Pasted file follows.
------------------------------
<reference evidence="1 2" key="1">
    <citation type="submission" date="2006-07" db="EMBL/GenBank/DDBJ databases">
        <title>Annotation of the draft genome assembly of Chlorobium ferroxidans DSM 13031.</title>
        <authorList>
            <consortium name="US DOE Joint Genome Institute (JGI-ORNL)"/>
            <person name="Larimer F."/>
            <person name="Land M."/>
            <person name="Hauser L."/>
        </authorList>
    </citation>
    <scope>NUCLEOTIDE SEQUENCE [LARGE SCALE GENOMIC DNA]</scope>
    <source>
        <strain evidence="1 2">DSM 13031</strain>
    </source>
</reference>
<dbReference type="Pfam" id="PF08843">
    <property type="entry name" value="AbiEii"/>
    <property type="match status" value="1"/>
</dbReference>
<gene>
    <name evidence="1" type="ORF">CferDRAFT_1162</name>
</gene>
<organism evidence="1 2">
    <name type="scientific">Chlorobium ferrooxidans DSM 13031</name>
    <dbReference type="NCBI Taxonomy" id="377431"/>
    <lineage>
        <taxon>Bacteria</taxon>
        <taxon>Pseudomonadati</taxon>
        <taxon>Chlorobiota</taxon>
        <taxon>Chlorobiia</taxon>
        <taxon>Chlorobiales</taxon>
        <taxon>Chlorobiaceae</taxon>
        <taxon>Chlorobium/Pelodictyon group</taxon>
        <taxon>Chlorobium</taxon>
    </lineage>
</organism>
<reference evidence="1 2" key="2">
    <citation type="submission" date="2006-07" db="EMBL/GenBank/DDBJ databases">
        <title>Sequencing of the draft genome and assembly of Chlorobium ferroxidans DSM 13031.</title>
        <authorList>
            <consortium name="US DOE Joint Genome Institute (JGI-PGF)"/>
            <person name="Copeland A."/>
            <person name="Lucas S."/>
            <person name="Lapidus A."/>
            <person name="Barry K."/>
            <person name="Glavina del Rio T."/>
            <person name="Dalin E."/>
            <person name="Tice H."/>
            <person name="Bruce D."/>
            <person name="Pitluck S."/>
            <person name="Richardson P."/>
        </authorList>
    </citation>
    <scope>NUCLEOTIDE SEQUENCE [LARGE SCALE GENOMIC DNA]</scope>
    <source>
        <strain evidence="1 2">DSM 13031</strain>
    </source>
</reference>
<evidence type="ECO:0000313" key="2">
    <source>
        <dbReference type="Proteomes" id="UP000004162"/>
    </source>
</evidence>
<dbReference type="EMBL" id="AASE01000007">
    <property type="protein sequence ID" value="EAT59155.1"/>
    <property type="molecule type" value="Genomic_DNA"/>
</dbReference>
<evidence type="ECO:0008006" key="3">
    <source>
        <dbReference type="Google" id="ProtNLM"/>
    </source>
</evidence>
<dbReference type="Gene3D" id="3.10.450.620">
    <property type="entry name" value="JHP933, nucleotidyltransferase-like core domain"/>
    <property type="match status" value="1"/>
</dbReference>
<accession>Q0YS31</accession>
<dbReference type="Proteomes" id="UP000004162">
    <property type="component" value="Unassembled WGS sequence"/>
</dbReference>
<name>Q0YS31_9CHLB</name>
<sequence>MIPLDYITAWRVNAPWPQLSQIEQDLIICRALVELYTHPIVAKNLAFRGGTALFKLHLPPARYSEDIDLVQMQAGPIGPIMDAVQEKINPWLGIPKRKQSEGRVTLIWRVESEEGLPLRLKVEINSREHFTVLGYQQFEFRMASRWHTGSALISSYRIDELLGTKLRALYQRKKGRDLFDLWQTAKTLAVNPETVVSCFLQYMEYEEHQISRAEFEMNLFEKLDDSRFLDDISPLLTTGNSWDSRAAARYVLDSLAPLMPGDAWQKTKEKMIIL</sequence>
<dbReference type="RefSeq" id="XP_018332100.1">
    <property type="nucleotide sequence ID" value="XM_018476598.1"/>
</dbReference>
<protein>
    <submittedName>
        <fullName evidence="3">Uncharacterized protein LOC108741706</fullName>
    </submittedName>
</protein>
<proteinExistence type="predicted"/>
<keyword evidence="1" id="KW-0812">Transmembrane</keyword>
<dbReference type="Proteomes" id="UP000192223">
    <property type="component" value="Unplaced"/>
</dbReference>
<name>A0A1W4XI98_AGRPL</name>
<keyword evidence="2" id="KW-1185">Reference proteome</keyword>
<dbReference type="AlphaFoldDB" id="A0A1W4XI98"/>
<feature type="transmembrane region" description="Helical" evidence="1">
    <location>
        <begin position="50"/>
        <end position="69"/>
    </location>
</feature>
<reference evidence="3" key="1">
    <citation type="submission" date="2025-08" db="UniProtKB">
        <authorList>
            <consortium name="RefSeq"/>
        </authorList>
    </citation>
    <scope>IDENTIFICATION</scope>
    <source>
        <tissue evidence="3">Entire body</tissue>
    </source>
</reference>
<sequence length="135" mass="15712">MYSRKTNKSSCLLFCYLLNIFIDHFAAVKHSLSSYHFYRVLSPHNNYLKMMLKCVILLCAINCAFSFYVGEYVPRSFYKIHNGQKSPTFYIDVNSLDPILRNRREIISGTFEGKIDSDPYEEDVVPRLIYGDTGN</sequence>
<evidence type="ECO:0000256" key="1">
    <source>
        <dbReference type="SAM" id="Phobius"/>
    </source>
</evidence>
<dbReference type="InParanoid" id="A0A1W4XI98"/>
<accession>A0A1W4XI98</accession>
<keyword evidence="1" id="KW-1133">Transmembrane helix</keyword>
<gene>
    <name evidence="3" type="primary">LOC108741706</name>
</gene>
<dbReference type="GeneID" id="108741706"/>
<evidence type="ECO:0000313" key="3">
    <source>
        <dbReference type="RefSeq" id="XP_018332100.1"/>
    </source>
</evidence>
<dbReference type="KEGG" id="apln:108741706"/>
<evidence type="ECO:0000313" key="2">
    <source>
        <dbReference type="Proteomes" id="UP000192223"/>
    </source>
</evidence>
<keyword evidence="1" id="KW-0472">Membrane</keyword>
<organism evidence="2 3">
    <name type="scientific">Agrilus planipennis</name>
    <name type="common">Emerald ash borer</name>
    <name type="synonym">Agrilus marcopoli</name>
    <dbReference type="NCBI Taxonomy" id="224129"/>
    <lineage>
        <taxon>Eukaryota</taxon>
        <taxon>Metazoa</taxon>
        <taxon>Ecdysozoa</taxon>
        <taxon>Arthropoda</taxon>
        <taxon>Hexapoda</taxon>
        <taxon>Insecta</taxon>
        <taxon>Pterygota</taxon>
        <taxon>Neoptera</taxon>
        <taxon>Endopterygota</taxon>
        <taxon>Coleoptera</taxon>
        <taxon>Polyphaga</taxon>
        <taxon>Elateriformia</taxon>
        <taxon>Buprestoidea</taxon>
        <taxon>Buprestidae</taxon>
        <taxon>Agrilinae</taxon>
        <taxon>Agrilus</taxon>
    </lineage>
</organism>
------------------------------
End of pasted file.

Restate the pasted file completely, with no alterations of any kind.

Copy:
<reference evidence="1 2" key="1">
    <citation type="submission" date="2006-07" db="EMBL/GenBank/DDBJ databases">
        <title>Annotation of the draft genome assembly of Chlorobium ferroxidans DSM 13031.</title>
        <authorList>
            <consortium name="US DOE Joint Genome Institute (JGI-ORNL)"/>
            <person name="Larimer F."/>
            <person name="Land M."/>
            <person name="Hauser L."/>
        </authorList>
    </citation>
    <scope>NUCLEOTIDE SEQUENCE [LARGE SCALE GENOMIC DNA]</scope>
    <source>
        <strain evidence="1 2">DSM 13031</strain>
    </source>
</reference>
<dbReference type="Pfam" id="PF08843">
    <property type="entry name" value="AbiEii"/>
    <property type="match status" value="1"/>
</dbReference>
<gene>
    <name evidence="1" type="ORF">CferDRAFT_1162</name>
</gene>
<organism evidence="1 2">
    <name type="scientific">Chlorobium ferrooxidans DSM 13031</name>
    <dbReference type="NCBI Taxonomy" id="377431"/>
    <lineage>
        <taxon>Bacteria</taxon>
        <taxon>Pseudomonadati</taxon>
        <taxon>Chlorobiota</taxon>
        <taxon>Chlorobiia</taxon>
        <taxon>Chlorobiales</taxon>
        <taxon>Chlorobiaceae</taxon>
        <taxon>Chlorobium/Pelodictyon group</taxon>
        <taxon>Chlorobium</taxon>
    </lineage>
</organism>
<reference evidence="1 2" key="2">
    <citation type="submission" date="2006-07" db="EMBL/GenBank/DDBJ databases">
        <title>Sequencing of the draft genome and assembly of Chlorobium ferroxidans DSM 13031.</title>
        <authorList>
            <consortium name="US DOE Joint Genome Institute (JGI-PGF)"/>
            <person name="Copeland A."/>
            <person name="Lucas S."/>
            <person name="Lapidus A."/>
            <person name="Barry K."/>
            <person name="Glavina del Rio T."/>
            <person name="Dalin E."/>
            <person name="Tice H."/>
            <person name="Bruce D."/>
            <person name="Pitluck S."/>
            <person name="Richardson P."/>
        </authorList>
    </citation>
    <scope>NUCLEOTIDE SEQUENCE [LARGE SCALE GENOMIC DNA]</scope>
    <source>
        <strain evidence="1 2">DSM 13031</strain>
    </source>
</reference>
<evidence type="ECO:0000313" key="2">
    <source>
        <dbReference type="Proteomes" id="UP000004162"/>
    </source>
</evidence>
<dbReference type="EMBL" id="AASE01000007">
    <property type="protein sequence ID" value="EAT59155.1"/>
    <property type="molecule type" value="Genomic_DNA"/>
</dbReference>
<evidence type="ECO:0008006" key="3">
    <source>
        <dbReference type="Google" id="ProtNLM"/>
    </source>
</evidence>
<dbReference type="Gene3D" id="3.10.450.620">
    <property type="entry name" value="JHP933, nucleotidyltransferase-like core domain"/>
    <property type="match status" value="1"/>
</dbReference>
<accession>Q0YS31</accession>
<dbReference type="Proteomes" id="UP000004162">
    <property type="component" value="Unassembled WGS sequence"/>
</dbReference>
<name>Q0YS31_9CHLB</name>
<sequence>MIPLDYITAWRVNAPWPQLSQIEQDLIICRALVELYTHPIVAKNLAFRGGTALFKLHLPPARYSEDIDLVQMQAGPIGPIMDAVQEKINPWLGIPKRKQSEGRVTLIWRVESEEGLPLRLKVEINSREHFTVLGYQQFEFRMASRWHTGSALISSYRIDELLGTKLRALYQRKKGRDLFDLWQTAKTLAVNPETVVSCFLQYMEYEEHQISRAEFEMNLFEKLDDSRFLDDISPLLTTGNSWDSRAAARYVLDSLAPLMPGDAWQKTKEKMIIL</sequence>
<dbReference type="RefSeq" id="XP_018332100.1">
    <property type="nucleotide sequence ID" value="XM_018476598.1"/>
</dbReference>
<protein>
    <submittedName>
        <fullName evidence="3">Uncharacterized protein LOC108741706</fullName>
    </submittedName>
</protein>
<proteinExistence type="predicted"/>
<keyword evidence="1" id="KW-0812">Transmembrane</keyword>
<dbReference type="Proteomes" id="UP000192223">
    <property type="component" value="Unplaced"/>
</dbReference>
<name>A0A1W4XI98_AGRPL</name>
<keyword evidence="2" id="KW-1185">Reference proteome</keyword>
<dbReference type="AlphaFoldDB" id="A0A1W4XI98"/>
<feature type="transmembrane region" description="Helical" evidence="1">
    <location>
        <begin position="50"/>
        <end position="69"/>
    </location>
</feature>
<reference evidence="3" key="1">
    <citation type="submission" date="2025-08" db="UniProtKB">
        <authorList>
            <consortium name="RefSeq"/>
        </authorList>
    </citation>
    <scope>IDENTIFICATION</scope>
    <source>
        <tissue evidence="3">Entire body</tissue>
    </source>
</reference>
<sequence length="135" mass="15712">MYSRKTNKSSCLLFCYLLNIFIDHFAAVKHSLSSYHFYRVLSPHNNYLKMMLKCVILLCAINCAFSFYVGEYVPRSFYKIHNGQKSPTFYIDVNSLDPILRNRREIISGTFEGKIDSDPYEEDVVPRLIYGDTGN</sequence>
<evidence type="ECO:0000256" key="1">
    <source>
        <dbReference type="SAM" id="Phobius"/>
    </source>
</evidence>
<dbReference type="InParanoid" id="A0A1W4XI98"/>
<accession>A0A1W4XI98</accession>
<keyword evidence="1" id="KW-1133">Transmembrane helix</keyword>
<gene>
    <name evidence="3" type="primary">LOC108741706</name>
</gene>
<dbReference type="GeneID" id="108741706"/>
<evidence type="ECO:0000313" key="3">
    <source>
        <dbReference type="RefSeq" id="XP_018332100.1"/>
    </source>
</evidence>
<dbReference type="KEGG" id="apln:108741706"/>
<evidence type="ECO:0000313" key="2">
    <source>
        <dbReference type="Proteomes" id="UP000192223"/>
    </source>
</evidence>
<keyword evidence="1" id="KW-0472">Membrane</keyword>
<organism evidence="2 3">
    <name type="scientific">Agrilus planipennis</name>
    <name type="common">Emerald ash borer</name>
    <name type="synonym">Agrilus marcopoli</name>
    <dbReference type="NCBI Taxonomy" id="224129"/>
    <lineage>
        <taxon>Eukaryota</taxon>
        <taxon>Metazoa</taxon>
        <taxon>Ecdysozoa</taxon>
        <taxon>Arthropoda</taxon>
        <taxon>Hexapoda</taxon>
        <taxon>Insecta</taxon>
        <taxon>Pterygota</taxon>
        <taxon>Neoptera</taxon>
        <taxon>Endopterygota</taxon>
        <taxon>Coleoptera</taxon>
        <taxon>Polyphaga</taxon>
        <taxon>Elateriformia</taxon>
        <taxon>Buprestoidea</taxon>
        <taxon>Buprestidae</taxon>
        <taxon>Agrilinae</taxon>
        <taxon>Agrilus</taxon>
    </lineage>
</organism>